Applications and admittance to law schools around the country are on a downward slope, according to a recent national survey of law school admissions officers by Kaplan Test Prep.
In some ways that’s good, MSU officials said.
The number of applications throughout the U.S. has declined about 36 percent since 2010, according to the Law School Admission Council, or LSAC — meaning fewer people are applying, and they are sending out fewer applications.
MSU College of ?Law 2013 Incoming Class Stats
80 U.S. News & World Report Rank in 2013
2,997 Application Volume (number of applicants)
45 percent Selectivity
51 percent of In-State applicants admitted
43 percent of females applicants admitted
22 percent of minority applicants admitted
Source: Midwest Alliance for Law School Admissions – August 2013 Incoming Class Survey
“We think it’s good that they are sending out less applications … They’re giving more consideration to which ones to apply to … and being more careful — that’s good news,” said Jeff Thomas, director of pre-law programs at Kaplan Test Prep.
About 360 current or former MSU students applied to law schools around the country during the 2011-12 cycle. In 2007-08, there were 514, according to LSAC.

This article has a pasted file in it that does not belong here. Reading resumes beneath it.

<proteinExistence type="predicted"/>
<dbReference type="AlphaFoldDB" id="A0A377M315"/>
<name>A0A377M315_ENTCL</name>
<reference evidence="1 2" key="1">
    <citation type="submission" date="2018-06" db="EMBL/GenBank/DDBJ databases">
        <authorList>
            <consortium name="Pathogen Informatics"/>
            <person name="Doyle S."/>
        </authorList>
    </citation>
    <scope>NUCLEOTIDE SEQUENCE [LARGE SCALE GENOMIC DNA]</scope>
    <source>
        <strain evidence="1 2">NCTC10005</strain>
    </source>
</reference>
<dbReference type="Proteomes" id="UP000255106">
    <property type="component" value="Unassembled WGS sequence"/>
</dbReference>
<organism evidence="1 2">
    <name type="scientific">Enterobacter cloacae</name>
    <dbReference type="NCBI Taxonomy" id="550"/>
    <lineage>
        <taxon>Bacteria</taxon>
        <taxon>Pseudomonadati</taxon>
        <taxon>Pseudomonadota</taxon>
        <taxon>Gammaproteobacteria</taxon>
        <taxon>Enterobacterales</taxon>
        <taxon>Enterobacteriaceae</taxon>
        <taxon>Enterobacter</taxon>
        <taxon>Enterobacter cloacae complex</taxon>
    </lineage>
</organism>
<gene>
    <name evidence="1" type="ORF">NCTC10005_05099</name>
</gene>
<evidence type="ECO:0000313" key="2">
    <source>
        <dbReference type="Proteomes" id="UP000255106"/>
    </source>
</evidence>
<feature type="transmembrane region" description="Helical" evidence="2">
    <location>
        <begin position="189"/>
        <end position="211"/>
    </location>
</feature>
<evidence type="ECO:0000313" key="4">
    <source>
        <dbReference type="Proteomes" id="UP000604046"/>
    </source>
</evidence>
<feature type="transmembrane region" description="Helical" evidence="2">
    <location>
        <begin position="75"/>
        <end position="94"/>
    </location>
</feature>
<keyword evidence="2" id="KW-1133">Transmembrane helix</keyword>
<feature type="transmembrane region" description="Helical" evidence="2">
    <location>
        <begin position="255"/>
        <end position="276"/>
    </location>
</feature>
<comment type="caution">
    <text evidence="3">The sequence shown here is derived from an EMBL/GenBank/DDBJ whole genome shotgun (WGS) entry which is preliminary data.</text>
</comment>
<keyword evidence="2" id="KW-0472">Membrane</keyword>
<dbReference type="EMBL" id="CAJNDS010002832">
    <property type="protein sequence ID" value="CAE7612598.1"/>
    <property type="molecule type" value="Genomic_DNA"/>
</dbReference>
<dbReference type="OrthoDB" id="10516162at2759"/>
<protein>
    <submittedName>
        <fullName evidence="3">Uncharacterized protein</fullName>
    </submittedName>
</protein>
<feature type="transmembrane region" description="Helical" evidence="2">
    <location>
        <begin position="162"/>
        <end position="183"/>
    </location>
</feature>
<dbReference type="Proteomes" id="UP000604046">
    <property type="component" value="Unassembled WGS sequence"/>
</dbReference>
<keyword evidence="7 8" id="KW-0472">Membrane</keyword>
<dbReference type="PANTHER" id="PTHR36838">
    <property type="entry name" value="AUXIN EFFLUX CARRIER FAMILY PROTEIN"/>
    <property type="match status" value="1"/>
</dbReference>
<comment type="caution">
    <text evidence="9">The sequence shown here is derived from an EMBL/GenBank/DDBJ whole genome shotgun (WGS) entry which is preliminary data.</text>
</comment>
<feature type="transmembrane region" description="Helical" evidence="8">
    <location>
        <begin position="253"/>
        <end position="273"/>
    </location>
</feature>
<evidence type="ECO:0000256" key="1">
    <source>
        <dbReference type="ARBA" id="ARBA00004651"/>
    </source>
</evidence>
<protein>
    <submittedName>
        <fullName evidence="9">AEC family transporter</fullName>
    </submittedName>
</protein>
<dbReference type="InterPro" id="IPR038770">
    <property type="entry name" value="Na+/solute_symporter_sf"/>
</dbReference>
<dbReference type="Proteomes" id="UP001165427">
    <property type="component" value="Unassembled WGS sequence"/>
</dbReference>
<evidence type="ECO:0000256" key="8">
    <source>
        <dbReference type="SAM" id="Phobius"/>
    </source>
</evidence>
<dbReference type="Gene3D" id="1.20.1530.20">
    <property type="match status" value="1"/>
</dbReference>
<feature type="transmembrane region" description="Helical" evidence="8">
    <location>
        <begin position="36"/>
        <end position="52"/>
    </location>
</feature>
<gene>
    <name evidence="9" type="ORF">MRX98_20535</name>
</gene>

Students who applied from MSU might have graduated that year, or might not have graduated that year, according to data.
Contrary to the national trend, the MSU College of Law’s applicant pool — or the number of people that applied for admission — continued to increase until 2012, but it dropped off this year to 14 percent less than what it was in 2010 and 22 percent less than the 2012 peak.
“The Law College has gone through a period of growth and expansion, in addition to rising in the U.S. News ranking,” said Charles Roboski, assistant dean for admissions and financial aid at MSU College of Law.
But the fact remains that applications have declined, and Roboski said he expects another decline next year — as do 67 percent of his national colleagues, according to Kaplan.
One explanation for the decline is that law school applications tend to correlate inversely to economy — when the economy is up, applications are down, Thomas said. When the economy tanked in 2008, the number of applicants began to increase.
Now those people are graduating and there is an oversupply of lawyers in the market, which is driving down the starting pay and making prospective law school applicants think more carefully about whether it’s worth it to attend, he said.
“Law school is not a sure-fire ticket to a good job anymore,” Thomas said.
The Kaplan survey showed 54 percent of law schools cut their entering class this year and 25 percent plan to do so again next year.
MSU has cut its entering class by 11 percent since 2011 — a small amount compared to some peer schools like the University of Iowa, which has cut by 48 percent in the same amount of time.
“How (those law schools) do that financially, I don’t know,” Roboski said of law schools who admit fewer students.
The MSU College of Law has handled its loss of tuition dollars from potential students by not hiring replacements when some faculty retire, he said.